Last week, I had the opportunity to speak with my PI, Dr. Pendergast, about her path in science and the work that she currently does. She developed an interest in research, and particularly in Chemistry and Molecular Biology, during her undergraduate studies at the University of Michigan at Ann Arbor. She received her PhD in Biochemistry from the University of California at Los Angeles. Dr. Pendergast remained at UCLA for her postgraduate work in Molecular Cancer Biology. It was under the mentorship of Dr. Owen Witte that she developed an interest in normal and oncogenic tyrosine kinases, which eventually led to her focus on the Abelson family of tyrosine kinases. Dr. Witte discovered the tyrosine kinase ability of the ABL protein, as well as the role of the BCR-ABL fusion protein in leukemias. The Pendergast Lab researches the role of ABL in a wider range of cell signaling pathways. Dr. Witte was himself mentored by the great biologist Dr. David Baltimore, who received the 1975 Nobel prize in Physiology or Medicine for his work on tumor viruses.
The Pendergast Lab consists largely of graduate students. I asked Dr. Pendergast what she values most in students looking to join her lab. She emphasized the importance of understanding what scientific questions to ask. What distinguishes the best scientists, she said, is their ability to formulate important and appropriately ambitious questions, and not to lose sight of how each experiment is connected to these bigger picture questions. Although Dr. Pendergast enjoys advising her students and guiding their work to an extent, she understands the importance of giving them the freedom to be creative and design projects without restrictive instructions. Ultimately, she wants her students to gain the ability to formulate and answer scientific questions independently.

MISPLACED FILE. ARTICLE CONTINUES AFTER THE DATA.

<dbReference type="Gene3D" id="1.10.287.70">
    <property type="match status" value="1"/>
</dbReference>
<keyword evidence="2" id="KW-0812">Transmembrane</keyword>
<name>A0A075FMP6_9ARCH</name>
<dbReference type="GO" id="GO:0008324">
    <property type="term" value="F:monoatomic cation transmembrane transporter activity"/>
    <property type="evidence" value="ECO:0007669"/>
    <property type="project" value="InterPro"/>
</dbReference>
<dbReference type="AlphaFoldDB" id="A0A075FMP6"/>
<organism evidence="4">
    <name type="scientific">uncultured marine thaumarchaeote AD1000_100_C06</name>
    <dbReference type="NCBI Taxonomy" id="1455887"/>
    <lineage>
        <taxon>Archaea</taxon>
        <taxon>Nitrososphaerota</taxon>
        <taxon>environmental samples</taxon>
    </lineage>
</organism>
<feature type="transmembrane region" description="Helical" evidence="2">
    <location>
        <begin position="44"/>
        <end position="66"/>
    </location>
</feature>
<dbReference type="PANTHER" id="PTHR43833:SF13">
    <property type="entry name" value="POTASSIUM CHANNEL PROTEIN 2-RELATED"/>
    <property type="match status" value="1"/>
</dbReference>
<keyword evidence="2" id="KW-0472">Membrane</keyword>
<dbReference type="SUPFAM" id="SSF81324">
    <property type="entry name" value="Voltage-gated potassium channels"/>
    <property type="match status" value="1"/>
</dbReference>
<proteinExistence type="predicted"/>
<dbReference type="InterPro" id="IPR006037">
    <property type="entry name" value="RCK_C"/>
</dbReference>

I asked Dr. Pendergast for her advice on pursuing a career in medicine versus one in medical research. She suggested that pursuing an MD-PhD gives you a greater range of opportunities than solely an MD (or solely a PhD, for that matter). For one, being qualified in both fields gives you far greater career security, particularly in difficult research funding climates. Additionally, physician-scientists have an edge in that they understand the clinical aspects of medicine to a far greater extent than pure researchers, and the scientific aspects of medicine to a far greater extent than pure doctors. The clinical side gives them an understanding of what scientific questions are most important (in that they can have the greatest impact impact on healthcare), while the scientific side enables them to actually address these questions.
Dr. Pendergast also suggested that researchers have a more exciting job than physicians. While doctors perform the same techniques again and again, researchers ask new questions and explore the scientific unknowns. A similar point was made to me by one of the lab’s MD-PhD students. Having experienced both the hospital and lab environments, he argued that researchers, to a greater extent than doctors, make use of the prefrontal cortex which gives humans our enhanced ability for complex thought.